NEWS RELEASE 10/21/11
FASB Seeks Comments on Proposal to Clarify Criteria for Investment Company
AccountingNorwalk, CT, October 21, 2011—The Financial
Accounting Standards Board (FASB) today issued a proposed Accounting Standards
Update intended to improve and converge financial reporting by setting forth
consistent criteria for determining whether an entity is an investment company.
Comments on the proposed Update are requested by January 5, 2012.
proposed Update is a result of the efforts of the FASB and the International
Accounting Standards Board (IASB) to develop consistent criteria for determining
whether an entity is an investment company. Under longstanding U.S. generally
accepted accounting principles (GAAP), investment companies carry all of their
investments at fair value, even if they hold a controlling interest in another
company. The primary changes being proposed by the FASB relate to which entities
would be considered investment companies as well as certain disclosure and
presentation requirements. These changes are being proposed for the first time
under International Financial Reporting Standards (IFRS). Therefore, the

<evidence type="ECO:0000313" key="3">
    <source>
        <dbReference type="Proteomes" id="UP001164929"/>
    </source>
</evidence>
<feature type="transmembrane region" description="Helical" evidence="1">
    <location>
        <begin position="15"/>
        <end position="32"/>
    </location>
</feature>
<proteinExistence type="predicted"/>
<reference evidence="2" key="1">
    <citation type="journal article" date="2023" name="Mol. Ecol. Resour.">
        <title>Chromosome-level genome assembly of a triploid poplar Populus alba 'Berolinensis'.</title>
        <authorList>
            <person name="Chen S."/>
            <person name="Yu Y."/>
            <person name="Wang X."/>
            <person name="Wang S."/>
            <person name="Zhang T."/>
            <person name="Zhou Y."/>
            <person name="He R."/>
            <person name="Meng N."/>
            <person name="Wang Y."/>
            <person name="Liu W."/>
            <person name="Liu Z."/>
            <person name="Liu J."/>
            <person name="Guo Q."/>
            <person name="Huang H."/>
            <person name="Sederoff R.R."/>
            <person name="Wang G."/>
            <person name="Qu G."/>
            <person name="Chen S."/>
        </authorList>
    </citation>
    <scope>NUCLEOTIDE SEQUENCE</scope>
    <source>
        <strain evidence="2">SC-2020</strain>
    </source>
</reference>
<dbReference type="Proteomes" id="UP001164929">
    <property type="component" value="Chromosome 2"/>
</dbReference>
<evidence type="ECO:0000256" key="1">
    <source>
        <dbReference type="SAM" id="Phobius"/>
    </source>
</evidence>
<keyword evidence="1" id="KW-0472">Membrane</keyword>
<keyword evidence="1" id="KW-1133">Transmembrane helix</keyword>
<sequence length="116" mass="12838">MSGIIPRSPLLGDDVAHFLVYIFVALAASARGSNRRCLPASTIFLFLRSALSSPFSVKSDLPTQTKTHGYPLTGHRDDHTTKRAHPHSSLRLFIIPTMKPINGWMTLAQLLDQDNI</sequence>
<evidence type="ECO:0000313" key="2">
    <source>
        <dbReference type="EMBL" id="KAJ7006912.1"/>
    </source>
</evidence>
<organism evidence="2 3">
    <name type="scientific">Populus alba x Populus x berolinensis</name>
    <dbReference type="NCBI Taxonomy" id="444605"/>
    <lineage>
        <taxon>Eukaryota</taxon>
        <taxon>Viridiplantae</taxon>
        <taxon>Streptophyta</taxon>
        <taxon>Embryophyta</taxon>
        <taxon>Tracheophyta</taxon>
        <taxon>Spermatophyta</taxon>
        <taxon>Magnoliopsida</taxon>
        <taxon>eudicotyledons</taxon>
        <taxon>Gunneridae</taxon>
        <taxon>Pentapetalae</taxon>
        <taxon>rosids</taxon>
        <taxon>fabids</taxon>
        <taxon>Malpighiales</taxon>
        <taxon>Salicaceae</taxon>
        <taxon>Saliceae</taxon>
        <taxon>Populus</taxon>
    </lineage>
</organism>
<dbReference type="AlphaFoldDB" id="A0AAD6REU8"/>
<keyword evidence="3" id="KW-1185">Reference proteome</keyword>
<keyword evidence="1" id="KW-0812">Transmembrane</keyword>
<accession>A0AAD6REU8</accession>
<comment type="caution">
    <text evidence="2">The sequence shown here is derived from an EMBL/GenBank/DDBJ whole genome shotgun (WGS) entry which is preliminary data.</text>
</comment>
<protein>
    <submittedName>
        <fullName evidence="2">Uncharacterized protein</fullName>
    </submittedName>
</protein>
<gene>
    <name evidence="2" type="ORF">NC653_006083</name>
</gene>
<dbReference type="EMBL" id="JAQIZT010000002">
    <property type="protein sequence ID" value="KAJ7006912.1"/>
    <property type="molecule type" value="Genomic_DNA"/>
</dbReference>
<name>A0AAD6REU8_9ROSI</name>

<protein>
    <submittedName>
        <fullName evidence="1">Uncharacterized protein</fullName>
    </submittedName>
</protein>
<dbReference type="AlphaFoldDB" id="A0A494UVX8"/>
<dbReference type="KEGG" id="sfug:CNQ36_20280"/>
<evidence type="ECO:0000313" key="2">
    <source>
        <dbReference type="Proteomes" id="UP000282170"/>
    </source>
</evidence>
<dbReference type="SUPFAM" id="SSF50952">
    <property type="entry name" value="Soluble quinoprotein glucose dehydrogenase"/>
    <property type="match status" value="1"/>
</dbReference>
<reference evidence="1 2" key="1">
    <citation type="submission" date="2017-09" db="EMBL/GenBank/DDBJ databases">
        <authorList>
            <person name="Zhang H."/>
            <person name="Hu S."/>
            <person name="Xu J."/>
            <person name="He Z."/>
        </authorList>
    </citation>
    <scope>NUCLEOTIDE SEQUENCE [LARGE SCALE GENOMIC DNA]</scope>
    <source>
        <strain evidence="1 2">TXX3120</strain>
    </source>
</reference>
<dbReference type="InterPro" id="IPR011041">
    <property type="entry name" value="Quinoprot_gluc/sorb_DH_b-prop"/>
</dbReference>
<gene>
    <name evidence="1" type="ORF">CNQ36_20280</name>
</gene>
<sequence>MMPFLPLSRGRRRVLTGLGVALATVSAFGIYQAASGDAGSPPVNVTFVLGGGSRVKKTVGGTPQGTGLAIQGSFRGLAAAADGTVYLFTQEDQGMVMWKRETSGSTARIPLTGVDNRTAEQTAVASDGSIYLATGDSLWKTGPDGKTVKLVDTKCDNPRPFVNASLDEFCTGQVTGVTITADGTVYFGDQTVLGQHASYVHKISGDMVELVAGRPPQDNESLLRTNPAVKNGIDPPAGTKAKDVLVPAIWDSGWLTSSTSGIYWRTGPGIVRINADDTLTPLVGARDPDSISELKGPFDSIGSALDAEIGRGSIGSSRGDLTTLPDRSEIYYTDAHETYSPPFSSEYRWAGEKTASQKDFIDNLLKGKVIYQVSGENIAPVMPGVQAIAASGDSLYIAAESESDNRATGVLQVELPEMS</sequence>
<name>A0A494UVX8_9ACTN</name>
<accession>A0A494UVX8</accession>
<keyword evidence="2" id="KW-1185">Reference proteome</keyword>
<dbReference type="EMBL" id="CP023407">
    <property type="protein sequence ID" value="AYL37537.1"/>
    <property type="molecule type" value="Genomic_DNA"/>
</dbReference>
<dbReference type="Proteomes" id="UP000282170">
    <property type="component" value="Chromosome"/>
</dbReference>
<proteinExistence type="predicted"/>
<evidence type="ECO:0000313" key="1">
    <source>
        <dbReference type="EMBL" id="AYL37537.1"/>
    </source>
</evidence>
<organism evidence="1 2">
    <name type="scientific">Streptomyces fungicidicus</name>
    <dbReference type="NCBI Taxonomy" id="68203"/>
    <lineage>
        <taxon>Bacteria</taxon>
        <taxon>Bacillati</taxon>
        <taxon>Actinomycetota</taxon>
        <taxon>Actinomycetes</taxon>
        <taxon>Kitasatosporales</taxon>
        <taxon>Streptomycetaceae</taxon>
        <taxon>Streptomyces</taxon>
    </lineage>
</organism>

proposed Update would improve the comparability between entities that meet the
criteria to be investment companies under U.S. GAAP and those that meet the
criteria to be investment entities under the proposed amendments to IFRS.
In addition to the changes to the criteria for determining whether an
entity is an investment company, the FASB also proposes that an investment
company consolidate another investment company if it holds a controlling
financial interest in the entity.
The IASB issued its proposal,
Investment Entities, on August 25, 2011. Comments on the IASB´s
Exposure Draft are also requested by January 5, 2012.
The proposed Update
is available at www.fasb.org.
the Financial Accounting Standards Board
Since 1973, the
Financial Accounting Standards Board has been the designated organization in the
private sector for establishing standards of financial accounting and reporting.
Those standards govern the preparation of financial reports and are officially
recognized as authoritative by the Securities and Exchange Commission and the
American Institute of Certified Public Accountants. Such standards are essential
to the efficient functioning of the economy because investors, creditors,
auditors, and others rely on credible, transparent, and comparable financial
information. For more information about the FASB, visit our website at www.fasb.org.